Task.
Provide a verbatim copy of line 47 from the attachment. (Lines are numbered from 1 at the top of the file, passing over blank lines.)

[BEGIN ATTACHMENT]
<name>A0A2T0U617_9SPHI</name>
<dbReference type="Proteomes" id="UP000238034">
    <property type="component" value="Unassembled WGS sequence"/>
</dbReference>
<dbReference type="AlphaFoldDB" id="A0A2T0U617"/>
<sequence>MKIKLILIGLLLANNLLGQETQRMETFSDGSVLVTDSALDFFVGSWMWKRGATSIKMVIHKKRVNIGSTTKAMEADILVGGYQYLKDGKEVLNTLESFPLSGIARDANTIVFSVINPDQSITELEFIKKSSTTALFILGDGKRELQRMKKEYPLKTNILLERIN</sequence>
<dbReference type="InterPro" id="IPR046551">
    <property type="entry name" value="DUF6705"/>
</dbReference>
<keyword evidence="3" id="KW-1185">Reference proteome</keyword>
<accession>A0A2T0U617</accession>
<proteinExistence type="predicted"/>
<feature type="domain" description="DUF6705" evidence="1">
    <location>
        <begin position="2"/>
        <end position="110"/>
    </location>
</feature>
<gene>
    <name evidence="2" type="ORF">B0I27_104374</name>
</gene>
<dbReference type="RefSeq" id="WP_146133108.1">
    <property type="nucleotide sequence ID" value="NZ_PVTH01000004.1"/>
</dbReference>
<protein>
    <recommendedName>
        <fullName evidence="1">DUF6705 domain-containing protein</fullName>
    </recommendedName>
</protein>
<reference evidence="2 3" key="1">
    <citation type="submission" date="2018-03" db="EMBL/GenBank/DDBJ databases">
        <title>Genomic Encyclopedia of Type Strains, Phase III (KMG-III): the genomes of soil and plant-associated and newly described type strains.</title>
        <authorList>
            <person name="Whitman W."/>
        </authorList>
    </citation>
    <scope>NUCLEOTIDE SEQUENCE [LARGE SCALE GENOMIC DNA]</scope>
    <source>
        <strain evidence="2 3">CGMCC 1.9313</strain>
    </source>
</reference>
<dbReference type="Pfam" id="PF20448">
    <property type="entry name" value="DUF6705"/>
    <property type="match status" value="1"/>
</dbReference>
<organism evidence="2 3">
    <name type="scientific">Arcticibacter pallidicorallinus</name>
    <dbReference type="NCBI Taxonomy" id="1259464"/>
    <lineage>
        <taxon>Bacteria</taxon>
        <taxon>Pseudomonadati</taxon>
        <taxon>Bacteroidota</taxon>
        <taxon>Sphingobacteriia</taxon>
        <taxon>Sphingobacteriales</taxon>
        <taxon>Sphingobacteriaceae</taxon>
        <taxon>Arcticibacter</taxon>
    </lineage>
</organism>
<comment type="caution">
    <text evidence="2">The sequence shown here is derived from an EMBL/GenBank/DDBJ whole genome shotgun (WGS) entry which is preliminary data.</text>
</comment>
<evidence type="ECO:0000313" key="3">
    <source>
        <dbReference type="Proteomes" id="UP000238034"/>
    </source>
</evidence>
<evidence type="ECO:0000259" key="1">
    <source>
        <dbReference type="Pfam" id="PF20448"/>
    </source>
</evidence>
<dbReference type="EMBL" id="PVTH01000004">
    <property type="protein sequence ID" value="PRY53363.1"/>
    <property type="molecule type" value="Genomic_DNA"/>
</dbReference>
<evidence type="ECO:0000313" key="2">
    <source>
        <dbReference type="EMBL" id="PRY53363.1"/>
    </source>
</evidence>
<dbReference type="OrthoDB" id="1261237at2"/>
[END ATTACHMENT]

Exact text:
    <name type="scientific">Arcticibacter pallidicorallinus</name>